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New Vehicle Sales Going Strong in February

by | February 26, 2024

After a bit of dip in January, automakers are expected to report strong numbers for new vehicle sales in February. The first two months of the year are typically slower, so February’s expected returns are a pleasant surprise.

Dealer inventories are rising, helping dealers sell more vehicles — at lower prices — in February.

New vehicle sales are expected to rise 6.3% in February, or about 1.22 million vehicles, according to Cox Automotive. Analysts at J.D. Power agree, predicting sales to be up 5.6% for the month. Much of the rise is being attributed to severe product shortages in the market at this time last year. Also bolstering sales is an increase in incentives from automakers as inventory levels have basically returned to normal levels and they want to move metal.

The seasonally adjusted annual rate (SAAR), or selling pace, is expected to finish near 15.4 million, up 0.5 million over last year’s pace and an improvement over January’s surprisingly low 15.0 million level.

“January and February are slow months for vehicle sales, but the new-vehicle sales pace this past January saw a surprising decline from December,” said Charlie Chesbrough, senior economist, Cox Automotive.

“Bad weather was a likely contributor and kept shoppers away from dealership lots. However, the weather this February was particularly mild across much of the country, so a bit of a rebound is expected this month. We are also seeing solid inventory levels and growing incentives and discounts, which should help sales volume.”

Customers at car dealer top shot

Transaction prices in February are trending towards $44,045, down $1,919 or 4.2%.

Prices are falling

Sales are on the rise, but the prices people are paying for these cars, trucks and utility vehicles continue to decline.

“The average new-vehicle retail transaction price is declining due to rising manufacturer incentives, falling retailer profit margins and increased availability of lower-priced vehicles,” said Thomas King, president of the data and analytics division at J.D. Power.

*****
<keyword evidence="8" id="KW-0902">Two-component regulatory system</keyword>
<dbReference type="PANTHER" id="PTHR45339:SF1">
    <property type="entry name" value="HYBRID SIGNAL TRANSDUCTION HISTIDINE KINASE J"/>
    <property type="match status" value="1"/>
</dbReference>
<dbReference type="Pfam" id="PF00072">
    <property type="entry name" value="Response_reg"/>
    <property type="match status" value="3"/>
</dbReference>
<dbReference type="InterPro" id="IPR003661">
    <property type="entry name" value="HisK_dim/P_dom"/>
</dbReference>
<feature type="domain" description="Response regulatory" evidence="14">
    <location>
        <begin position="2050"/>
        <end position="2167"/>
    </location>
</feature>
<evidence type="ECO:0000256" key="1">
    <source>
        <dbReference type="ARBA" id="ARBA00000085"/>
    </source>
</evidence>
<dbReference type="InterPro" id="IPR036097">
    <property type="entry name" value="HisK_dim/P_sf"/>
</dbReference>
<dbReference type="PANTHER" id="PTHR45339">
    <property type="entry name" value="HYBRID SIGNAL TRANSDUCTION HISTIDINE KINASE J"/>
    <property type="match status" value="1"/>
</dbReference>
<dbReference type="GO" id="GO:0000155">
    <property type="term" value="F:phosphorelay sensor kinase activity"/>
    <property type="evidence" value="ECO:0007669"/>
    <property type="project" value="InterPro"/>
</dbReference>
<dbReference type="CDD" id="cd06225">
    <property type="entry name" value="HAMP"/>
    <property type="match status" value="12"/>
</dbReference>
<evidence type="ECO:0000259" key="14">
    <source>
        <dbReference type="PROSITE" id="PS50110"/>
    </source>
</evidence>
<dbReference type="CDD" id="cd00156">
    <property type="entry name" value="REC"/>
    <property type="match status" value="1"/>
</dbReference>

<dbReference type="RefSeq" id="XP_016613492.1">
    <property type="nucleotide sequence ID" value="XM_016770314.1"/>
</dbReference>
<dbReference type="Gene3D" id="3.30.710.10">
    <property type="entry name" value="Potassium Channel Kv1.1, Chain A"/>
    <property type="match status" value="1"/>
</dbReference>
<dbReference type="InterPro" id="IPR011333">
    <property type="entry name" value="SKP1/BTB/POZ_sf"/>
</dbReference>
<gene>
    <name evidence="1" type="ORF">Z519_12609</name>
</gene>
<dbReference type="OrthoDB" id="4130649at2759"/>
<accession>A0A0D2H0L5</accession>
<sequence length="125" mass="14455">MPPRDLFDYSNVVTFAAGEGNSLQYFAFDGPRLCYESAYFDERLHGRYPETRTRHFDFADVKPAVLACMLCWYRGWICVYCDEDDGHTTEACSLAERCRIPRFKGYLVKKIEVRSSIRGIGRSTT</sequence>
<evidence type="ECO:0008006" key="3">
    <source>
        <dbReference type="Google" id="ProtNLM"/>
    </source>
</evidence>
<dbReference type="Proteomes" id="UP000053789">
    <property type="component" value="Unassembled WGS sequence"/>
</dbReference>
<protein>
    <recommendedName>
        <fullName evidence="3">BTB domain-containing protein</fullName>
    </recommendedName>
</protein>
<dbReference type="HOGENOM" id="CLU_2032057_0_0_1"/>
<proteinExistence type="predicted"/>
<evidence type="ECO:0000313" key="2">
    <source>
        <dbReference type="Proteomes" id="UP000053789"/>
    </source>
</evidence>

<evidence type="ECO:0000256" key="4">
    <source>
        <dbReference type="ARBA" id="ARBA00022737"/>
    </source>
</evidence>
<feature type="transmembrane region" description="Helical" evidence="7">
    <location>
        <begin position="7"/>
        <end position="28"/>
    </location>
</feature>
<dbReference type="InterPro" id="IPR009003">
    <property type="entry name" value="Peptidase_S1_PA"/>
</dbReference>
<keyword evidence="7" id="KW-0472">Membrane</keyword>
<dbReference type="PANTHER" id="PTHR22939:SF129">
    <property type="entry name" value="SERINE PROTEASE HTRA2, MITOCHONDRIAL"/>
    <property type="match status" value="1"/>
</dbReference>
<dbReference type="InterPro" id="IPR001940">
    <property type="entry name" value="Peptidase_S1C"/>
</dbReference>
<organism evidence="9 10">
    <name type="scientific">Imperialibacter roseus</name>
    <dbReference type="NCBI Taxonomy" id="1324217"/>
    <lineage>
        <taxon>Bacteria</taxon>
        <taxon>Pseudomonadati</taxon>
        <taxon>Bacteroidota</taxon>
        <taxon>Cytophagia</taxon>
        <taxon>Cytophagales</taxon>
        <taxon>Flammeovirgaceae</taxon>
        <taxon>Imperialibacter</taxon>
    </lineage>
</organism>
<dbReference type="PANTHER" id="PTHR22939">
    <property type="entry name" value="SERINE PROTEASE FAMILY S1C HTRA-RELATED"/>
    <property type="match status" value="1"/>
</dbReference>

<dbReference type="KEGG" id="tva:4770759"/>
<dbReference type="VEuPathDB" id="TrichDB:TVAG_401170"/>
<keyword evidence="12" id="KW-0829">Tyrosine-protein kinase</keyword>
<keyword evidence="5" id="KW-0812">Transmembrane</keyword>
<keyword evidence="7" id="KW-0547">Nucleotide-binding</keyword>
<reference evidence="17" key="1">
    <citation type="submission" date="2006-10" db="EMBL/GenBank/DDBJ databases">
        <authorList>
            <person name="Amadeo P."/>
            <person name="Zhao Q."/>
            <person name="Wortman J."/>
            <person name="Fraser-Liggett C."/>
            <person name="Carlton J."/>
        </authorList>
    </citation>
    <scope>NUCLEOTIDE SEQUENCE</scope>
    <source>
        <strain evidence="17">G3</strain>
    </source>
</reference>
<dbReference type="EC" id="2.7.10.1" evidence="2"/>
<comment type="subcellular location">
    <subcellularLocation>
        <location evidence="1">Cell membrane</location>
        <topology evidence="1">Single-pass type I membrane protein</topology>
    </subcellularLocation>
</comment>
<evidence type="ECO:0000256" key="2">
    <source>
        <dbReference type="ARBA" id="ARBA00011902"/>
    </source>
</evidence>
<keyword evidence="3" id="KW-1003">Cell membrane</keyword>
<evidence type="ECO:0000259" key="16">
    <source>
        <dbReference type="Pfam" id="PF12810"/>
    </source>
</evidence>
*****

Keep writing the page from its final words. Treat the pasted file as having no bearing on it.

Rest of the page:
“Transaction prices in February are trending towards $44,045, down $1,919 or 4.2% — from February 2023. However, despite the significant decline in average transaction prices, higher sales volumes mean consumers are on track to spend nearly $40.8 billion on new vehicles this month — the highest on record for the month of February, and 4.1% higher than February 2023.

Again helping drive prices down are discounts from automakers, which are expected to come in at $2,565 in February — $66 higher than January. Expressed as a percentage of MSRP, incentive spending is currently at 5.3%, an increase of 2.3 percentage points from a year ago.

“One of the drivers of higher incentive spending is the increased availability of lease deals, and leasing is growing accordingly.  This month, leasing is expected to account for 23.2% of retail sales, up 4.5 percentage points from 18.7% in February 2023.”

After rising consistently during the past few years, average monthly loan payments are stabilizing. The average monthly finance payment in February is on pace to be $722, flat from February 2023. The average interest rate for new-vehicle loans is expected to be 6.9%, an increase of 17 basis points from a year ago.

More sales stories

What’s selling

According to Cox, compact cars are seeing the biggest increase, rising 16.2 percent compared to last February. Compact crossovers and SUVs are up 10.8% while midsize versions of those same vehicles remain flat.

The monthslong stagnation of EV sales is expected to carry over into February. Consumer concerns about the range of battery-electrics and capability of the public charging networks have chilled sales of new EVs. But Power analysts are expressing some optimism about the near-term future.

“But 2024 has started with slowing EV sales. In January, battery electric vehicle sales fell 1.6 percentage points from 9.2% in December 2023. Further, upper-funnel EV shopper interest declined for a fourth consecutive month,” said Elizabeth Krear, vice president, electric vehicle practice at J.D. Power.

“New-vehicle shoppers who are ‘very likely’ to consider purchasing an EV for their next vehicle dropped to 25.6%, a full percentage point lower than in December. Shoppers cite a lack of charging station availability as the main reason for rejecting EVs.

“That said, some good news is on the way. Infrastructure scores have improved 5 percentage points, marking the most significant increase in the three years of EV history tracked by J.D. Power. The improvement is driven largely by non-Tesla charging installations at higher power levels and upgrades to the existing networks.

“Infrastructure scores are expected to continue increasing this year as the Tesla Supercharger network is opened to non-Tesla EVs. But this alone is not enough to move the needle. Improvement is needed in terms of the availability of affordable EVs for mainstream customers.”


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